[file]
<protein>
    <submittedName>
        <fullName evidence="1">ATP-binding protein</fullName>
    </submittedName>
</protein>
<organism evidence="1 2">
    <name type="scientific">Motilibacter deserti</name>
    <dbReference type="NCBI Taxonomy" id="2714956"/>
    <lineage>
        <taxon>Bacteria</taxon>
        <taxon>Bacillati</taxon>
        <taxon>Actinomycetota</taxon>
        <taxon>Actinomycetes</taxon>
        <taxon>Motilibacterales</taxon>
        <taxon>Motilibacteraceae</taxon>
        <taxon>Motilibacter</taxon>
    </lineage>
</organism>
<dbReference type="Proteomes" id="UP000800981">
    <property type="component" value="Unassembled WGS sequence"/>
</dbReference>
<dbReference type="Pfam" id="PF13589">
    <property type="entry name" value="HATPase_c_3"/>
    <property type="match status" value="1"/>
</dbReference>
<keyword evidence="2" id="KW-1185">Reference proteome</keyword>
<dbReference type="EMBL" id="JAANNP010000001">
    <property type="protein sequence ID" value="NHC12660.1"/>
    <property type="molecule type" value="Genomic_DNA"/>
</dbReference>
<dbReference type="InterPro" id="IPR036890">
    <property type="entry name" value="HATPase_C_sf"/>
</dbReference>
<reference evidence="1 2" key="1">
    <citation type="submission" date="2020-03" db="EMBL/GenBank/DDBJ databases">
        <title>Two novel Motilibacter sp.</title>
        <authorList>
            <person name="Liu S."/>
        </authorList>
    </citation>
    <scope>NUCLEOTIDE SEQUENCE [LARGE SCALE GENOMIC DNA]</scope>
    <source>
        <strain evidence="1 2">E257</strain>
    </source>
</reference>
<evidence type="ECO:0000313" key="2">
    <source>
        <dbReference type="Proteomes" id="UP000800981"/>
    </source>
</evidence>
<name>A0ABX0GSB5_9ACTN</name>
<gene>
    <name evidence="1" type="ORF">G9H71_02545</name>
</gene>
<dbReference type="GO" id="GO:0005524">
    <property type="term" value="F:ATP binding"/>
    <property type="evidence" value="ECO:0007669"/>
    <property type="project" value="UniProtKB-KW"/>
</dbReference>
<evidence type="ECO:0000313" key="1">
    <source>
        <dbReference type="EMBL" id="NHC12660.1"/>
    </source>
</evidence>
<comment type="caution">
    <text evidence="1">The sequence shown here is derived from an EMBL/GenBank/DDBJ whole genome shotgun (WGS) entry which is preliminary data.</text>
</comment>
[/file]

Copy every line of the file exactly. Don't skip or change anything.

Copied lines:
<protein>
    <submittedName>
        <fullName evidence="1">ATP-binding protein</fullName>
    </submittedName>
</protein>
<organism evidence="1 2">
    <name type="scientific">Motilibacter deserti</name>
    <dbReference type="NCBI Taxonomy" id="2714956"/>
    <lineage>
        <taxon>Bacteria</taxon>
        <taxon>Bacillati</taxon>
        <taxon>Actinomycetota</taxon>
        <taxon>Actinomycetes</taxon>
        <taxon>Motilibacterales</taxon>
        <taxon>Motilibacteraceae</taxon>
        <taxon>Motilibacter</taxon>
    </lineage>
</organism>
<dbReference type="Proteomes" id="UP000800981">
    <property type="component" value="Unassembled WGS sequence"/>
</dbReference>
<dbReference type="Pfam" id="PF13589">
    <property type="entry name" value="HATPase_c_3"/>
    <property type="match status" value="1"/>
</dbReference>
<keyword evidence="2" id="KW-1185">Reference proteome</keyword>
<dbReference type="EMBL" id="JAANNP010000001">
    <property type="protein sequence ID" value="NHC12660.1"/>
    <property type="molecule type" value="Genomic_DNA"/>
</dbReference>
<dbReference type="InterPro" id="IPR036890">
    <property type="entry name" value="HATPase_C_sf"/>
</dbReference>
<reference evidence="1 2" key="1">
    <citation type="submission" date="2020-03" db="EMBL/GenBank/DDBJ databases">
        <title>Two novel Motilibacter sp.</title>
        <authorList>
            <person name="Liu S."/>
        </authorList>
    </citation>
    <scope>NUCLEOTIDE SEQUENCE [LARGE SCALE GENOMIC DNA]</scope>
    <source>
        <strain evidence="1 2">E257</strain>
    </source>
</reference>
<evidence type="ECO:0000313" key="2">
    <source>
        <dbReference type="Proteomes" id="UP000800981"/>
    </source>
</evidence>
<name>A0ABX0GSB5_9ACTN</name>
<gene>
    <name evidence="1" type="ORF">G9H71_02545</name>
</gene>
<dbReference type="GO" id="GO:0005524">
    <property type="term" value="F:ATP binding"/>
    <property type="evidence" value="ECO:0007669"/>
    <property type="project" value="UniProtKB-KW"/>
</dbReference>
<evidence type="ECO:0000313" key="1">
    <source>
        <dbReference type="EMBL" id="NHC12660.1"/>
    </source>
</evidence>
<comment type="caution">
    <text evidence="1">The sequence shown here is derived from an EMBL/GenBank/DDBJ whole genome shotgun (WGS) entry which is preliminary data.</text>
</comment>